My Year of Rest and Relaxation by Ottessa Moshfegh

“Portrait of a Young Woman in White” (1798) by Jacques-Louis David

There was no way I could do a post about books with paintings on their covers and not include My Year of Rest and Relaxation. It’s simply too iconic of a cover-painting combo to overlook. The fact that this is such an easily recognizable cover really speaks to how effective it is. In my head–and, I think, a lot of other readers’ heads–this painting is just The Ottessa Moshfegh Painting. The painting is already so interesting to look at: the solitary figure of the woman, her very emo (for lack of a better word) expression and body language. But the way it’s been edited for Moshfegh’s cover makes it all the more interesting, I think: the extremely vibrant, very un-historical-looking pink that they’ve chosen for the font marries really well with the painting. It’s a simple edit, but nothing more is needed: the painting is already doing all the visual heavy-lifting here anyway.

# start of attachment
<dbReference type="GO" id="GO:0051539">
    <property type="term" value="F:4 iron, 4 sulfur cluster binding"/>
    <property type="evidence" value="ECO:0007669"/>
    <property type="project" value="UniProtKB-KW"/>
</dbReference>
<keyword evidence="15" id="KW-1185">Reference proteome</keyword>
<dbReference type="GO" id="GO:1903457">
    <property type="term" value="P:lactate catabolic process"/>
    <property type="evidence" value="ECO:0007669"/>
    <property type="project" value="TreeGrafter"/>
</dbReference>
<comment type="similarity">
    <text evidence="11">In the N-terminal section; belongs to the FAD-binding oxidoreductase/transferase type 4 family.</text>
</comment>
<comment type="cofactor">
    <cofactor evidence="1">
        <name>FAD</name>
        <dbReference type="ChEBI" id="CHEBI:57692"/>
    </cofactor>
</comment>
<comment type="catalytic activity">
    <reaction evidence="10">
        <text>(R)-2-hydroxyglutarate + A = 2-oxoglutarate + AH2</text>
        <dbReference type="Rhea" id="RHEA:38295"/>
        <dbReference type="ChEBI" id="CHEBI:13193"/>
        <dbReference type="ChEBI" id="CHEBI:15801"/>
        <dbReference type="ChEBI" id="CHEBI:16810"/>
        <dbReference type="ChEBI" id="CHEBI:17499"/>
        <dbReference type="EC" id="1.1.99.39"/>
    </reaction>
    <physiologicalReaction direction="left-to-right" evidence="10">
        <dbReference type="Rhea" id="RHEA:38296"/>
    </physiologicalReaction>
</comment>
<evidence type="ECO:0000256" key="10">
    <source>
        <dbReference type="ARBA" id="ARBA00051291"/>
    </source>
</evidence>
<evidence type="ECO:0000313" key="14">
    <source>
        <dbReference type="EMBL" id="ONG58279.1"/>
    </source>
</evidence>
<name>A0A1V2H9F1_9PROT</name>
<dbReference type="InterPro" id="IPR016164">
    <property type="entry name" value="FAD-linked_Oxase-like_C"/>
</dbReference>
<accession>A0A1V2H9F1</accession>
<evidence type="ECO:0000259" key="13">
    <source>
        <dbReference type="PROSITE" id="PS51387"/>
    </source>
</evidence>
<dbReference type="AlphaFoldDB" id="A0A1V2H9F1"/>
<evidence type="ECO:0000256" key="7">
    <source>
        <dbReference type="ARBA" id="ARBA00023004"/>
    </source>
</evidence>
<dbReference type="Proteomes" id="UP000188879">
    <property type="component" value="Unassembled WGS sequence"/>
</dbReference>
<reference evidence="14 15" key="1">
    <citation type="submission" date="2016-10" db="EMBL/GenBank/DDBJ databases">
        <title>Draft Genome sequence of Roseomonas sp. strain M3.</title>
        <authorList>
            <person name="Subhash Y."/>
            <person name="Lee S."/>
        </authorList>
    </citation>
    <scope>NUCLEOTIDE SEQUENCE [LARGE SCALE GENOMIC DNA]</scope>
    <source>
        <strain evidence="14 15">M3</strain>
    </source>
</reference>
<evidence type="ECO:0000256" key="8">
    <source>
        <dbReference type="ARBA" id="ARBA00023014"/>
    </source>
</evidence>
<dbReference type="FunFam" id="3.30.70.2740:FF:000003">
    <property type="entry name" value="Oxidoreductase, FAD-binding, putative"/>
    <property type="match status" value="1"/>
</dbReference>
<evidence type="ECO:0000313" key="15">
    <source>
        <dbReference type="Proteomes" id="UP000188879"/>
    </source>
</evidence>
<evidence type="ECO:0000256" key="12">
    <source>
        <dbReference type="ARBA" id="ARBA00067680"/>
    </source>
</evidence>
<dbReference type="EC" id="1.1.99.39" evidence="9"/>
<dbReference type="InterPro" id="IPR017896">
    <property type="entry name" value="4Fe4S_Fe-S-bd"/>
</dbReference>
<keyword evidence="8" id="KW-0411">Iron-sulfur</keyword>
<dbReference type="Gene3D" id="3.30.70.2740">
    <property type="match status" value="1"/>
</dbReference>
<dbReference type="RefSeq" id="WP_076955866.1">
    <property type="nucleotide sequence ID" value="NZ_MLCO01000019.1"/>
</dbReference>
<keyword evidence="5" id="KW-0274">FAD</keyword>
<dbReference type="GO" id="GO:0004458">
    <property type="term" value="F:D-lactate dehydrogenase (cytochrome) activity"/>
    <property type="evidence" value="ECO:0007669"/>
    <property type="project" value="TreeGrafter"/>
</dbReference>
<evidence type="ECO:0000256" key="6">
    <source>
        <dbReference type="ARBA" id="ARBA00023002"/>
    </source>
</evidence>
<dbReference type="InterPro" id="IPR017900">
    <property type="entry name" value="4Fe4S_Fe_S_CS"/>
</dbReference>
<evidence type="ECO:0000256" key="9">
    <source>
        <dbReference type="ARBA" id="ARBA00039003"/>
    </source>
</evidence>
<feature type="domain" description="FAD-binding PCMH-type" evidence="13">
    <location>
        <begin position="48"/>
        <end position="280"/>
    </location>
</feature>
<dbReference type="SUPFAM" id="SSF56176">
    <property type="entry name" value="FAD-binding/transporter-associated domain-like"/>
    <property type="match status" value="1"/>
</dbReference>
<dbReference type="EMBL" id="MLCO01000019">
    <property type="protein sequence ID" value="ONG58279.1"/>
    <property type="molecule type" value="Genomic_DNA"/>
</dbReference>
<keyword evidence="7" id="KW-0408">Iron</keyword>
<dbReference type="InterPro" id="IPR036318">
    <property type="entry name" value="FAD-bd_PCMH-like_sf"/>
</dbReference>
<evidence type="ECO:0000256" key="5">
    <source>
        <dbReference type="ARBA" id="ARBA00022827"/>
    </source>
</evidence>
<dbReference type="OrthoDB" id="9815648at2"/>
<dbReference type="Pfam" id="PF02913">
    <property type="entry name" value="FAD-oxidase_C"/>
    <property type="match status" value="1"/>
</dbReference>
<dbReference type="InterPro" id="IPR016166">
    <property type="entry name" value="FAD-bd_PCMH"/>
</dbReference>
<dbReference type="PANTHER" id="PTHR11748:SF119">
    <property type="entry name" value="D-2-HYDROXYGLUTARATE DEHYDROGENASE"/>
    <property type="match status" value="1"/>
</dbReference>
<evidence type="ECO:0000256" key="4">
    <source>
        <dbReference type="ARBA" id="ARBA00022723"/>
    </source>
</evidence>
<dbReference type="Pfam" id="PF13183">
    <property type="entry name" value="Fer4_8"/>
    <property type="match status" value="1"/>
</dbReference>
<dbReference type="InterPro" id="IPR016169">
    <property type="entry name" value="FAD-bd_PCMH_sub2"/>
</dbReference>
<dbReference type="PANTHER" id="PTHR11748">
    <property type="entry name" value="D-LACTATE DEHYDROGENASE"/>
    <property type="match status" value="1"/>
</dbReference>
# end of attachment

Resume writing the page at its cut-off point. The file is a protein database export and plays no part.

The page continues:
(Also, if you’ll notice, they slightly edited the painting on the cover so it wouldn’t be NSFW. 👀)

Woman, Eating by Claire Kohda

“Boy with Basket of Fruit” (1593) by Caravaggio

This is an interesting one. There’s actually a whole note in the back of this book where the designer, Alicia Tatone, talks about why they chose this particular painting for the cover:

“Caravaggio’s Boy with a Basket of Fruit felt just right: the sidelong glance peering back at the viewer, the lush basket filled with food that Lydia can never eat, not to mention Caravaggio’s own less-than-pristine reputation, not dissimilar to our antagonist’s. The final touch: a perfectly-placed crack in the canvas–or is it a bite mark?”